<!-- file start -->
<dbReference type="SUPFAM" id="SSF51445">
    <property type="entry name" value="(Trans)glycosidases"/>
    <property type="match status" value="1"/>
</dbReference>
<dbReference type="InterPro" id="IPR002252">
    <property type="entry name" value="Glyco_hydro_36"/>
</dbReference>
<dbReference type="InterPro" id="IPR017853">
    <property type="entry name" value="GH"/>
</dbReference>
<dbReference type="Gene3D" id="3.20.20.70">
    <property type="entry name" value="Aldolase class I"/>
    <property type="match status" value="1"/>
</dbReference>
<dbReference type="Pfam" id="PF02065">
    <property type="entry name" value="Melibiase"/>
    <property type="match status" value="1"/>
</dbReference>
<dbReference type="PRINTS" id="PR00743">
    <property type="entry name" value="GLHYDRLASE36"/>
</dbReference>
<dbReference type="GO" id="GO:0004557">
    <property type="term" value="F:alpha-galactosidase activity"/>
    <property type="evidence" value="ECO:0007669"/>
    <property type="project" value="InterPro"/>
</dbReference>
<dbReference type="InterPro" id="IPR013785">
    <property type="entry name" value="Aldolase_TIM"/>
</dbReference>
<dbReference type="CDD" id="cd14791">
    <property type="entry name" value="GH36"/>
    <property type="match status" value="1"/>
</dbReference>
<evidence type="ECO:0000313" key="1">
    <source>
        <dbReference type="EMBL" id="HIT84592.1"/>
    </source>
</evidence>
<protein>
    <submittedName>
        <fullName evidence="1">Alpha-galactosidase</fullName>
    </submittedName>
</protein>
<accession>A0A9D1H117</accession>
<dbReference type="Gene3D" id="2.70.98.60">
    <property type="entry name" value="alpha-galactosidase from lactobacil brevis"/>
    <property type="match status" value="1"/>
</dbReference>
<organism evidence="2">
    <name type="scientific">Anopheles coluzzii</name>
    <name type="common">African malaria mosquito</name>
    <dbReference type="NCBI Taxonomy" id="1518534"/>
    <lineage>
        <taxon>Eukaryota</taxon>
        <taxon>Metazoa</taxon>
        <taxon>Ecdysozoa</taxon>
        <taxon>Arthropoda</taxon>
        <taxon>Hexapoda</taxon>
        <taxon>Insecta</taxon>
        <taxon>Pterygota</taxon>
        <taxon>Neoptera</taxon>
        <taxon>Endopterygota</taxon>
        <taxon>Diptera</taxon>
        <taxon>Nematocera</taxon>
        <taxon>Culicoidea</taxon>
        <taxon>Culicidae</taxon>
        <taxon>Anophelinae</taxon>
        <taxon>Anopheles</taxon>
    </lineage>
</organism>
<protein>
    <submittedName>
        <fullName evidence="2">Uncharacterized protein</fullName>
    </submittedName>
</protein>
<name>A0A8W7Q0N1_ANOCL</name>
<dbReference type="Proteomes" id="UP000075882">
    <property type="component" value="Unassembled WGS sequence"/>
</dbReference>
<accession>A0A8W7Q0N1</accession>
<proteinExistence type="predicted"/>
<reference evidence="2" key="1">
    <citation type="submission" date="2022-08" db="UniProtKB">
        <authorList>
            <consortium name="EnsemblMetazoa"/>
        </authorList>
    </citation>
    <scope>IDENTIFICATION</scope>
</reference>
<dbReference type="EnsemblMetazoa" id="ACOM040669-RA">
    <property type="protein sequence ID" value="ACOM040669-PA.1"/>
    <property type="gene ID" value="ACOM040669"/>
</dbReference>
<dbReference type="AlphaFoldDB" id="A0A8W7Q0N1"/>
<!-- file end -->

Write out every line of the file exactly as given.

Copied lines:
<dbReference type="SUPFAM" id="SSF51445">
    <property type="entry name" value="(Trans)glycosidases"/>
    <property type="match status" value="1"/>
</dbReference>
<dbReference type="InterPro" id="IPR002252">
    <property type="entry name" value="Glyco_hydro_36"/>
</dbReference>
<dbReference type="InterPro" id="IPR017853">
    <property type="entry name" value="GH"/>
</dbReference>
<dbReference type="Gene3D" id="3.20.20.70">
    <property type="entry name" value="Aldolase class I"/>
    <property type="match status" value="1"/>
</dbReference>
<dbReference type="Pfam" id="PF02065">
    <property type="entry name" value="Melibiase"/>
    <property type="match status" value="1"/>
</dbReference>
<dbReference type="PRINTS" id="PR00743">
    <property type="entry name" value="GLHYDRLASE36"/>
</dbReference>
<dbReference type="GO" id="GO:0004557">
    <property type="term" value="F:alpha-galactosidase activity"/>
    <property type="evidence" value="ECO:0007669"/>
    <property type="project" value="InterPro"/>
</dbReference>
<dbReference type="InterPro" id="IPR013785">
    <property type="entry name" value="Aldolase_TIM"/>
</dbReference>
<dbReference type="CDD" id="cd14791">
    <property type="entry name" value="GH36"/>
    <property type="match status" value="1"/>
</dbReference>
<evidence type="ECO:0000313" key="1">
    <source>
        <dbReference type="EMBL" id="HIT84592.1"/>
    </source>
</evidence>
<protein>
    <submittedName>
        <fullName evidence="1">Alpha-galactosidase</fullName>
    </submittedName>
</protein>
<accession>A0A9D1H117</accession>
<dbReference type="Gene3D" id="2.70.98.60">
    <property type="entry name" value="alpha-galactosidase from lactobacil brevis"/>
    <property type="match status" value="1"/>
</dbReference>
<organism evidence="2">
    <name type="scientific">Anopheles coluzzii</name>
    <name type="common">African malaria mosquito</name>
    <dbReference type="NCBI Taxonomy" id="1518534"/>
    <lineage>
        <taxon>Eukaryota</taxon>
        <taxon>Metazoa</taxon>
        <taxon>Ecdysozoa</taxon>
        <taxon>Arthropoda</taxon>
        <taxon>Hexapoda</taxon>
        <taxon>Insecta</taxon>
        <taxon>Pterygota</taxon>
        <taxon>Neoptera</taxon>
        <taxon>Endopterygota</taxon>
        <taxon>Diptera</taxon>
        <taxon>Nematocera</taxon>
        <taxon>Culicoidea</taxon>
        <taxon>Culicidae</taxon>
        <taxon>Anophelinae</taxon>
        <taxon>Anopheles</taxon>
    </lineage>
</organism>
<protein>
    <submittedName>
        <fullName evidence="2">Uncharacterized protein</fullName>
    </submittedName>
</protein>
<name>A0A8W7Q0N1_ANOCL</name>
<dbReference type="Proteomes" id="UP000075882">
    <property type="component" value="Unassembled WGS sequence"/>
</dbReference>
<accession>A0A8W7Q0N1</accession>
<proteinExistence type="predicted"/>
<reference evidence="2" key="1">
    <citation type="submission" date="2022-08" db="UniProtKB">
        <authorList>
            <consortium name="EnsemblMetazoa"/>
        </authorList>
    </citation>
    <scope>IDENTIFICATION</scope>
</reference>
<dbReference type="EnsemblMetazoa" id="ACOM040669-RA">
    <property type="protein sequence ID" value="ACOM040669-PA.1"/>
    <property type="gene ID" value="ACOM040669"/>
</dbReference>
<dbReference type="AlphaFoldDB" id="A0A8W7Q0N1"/>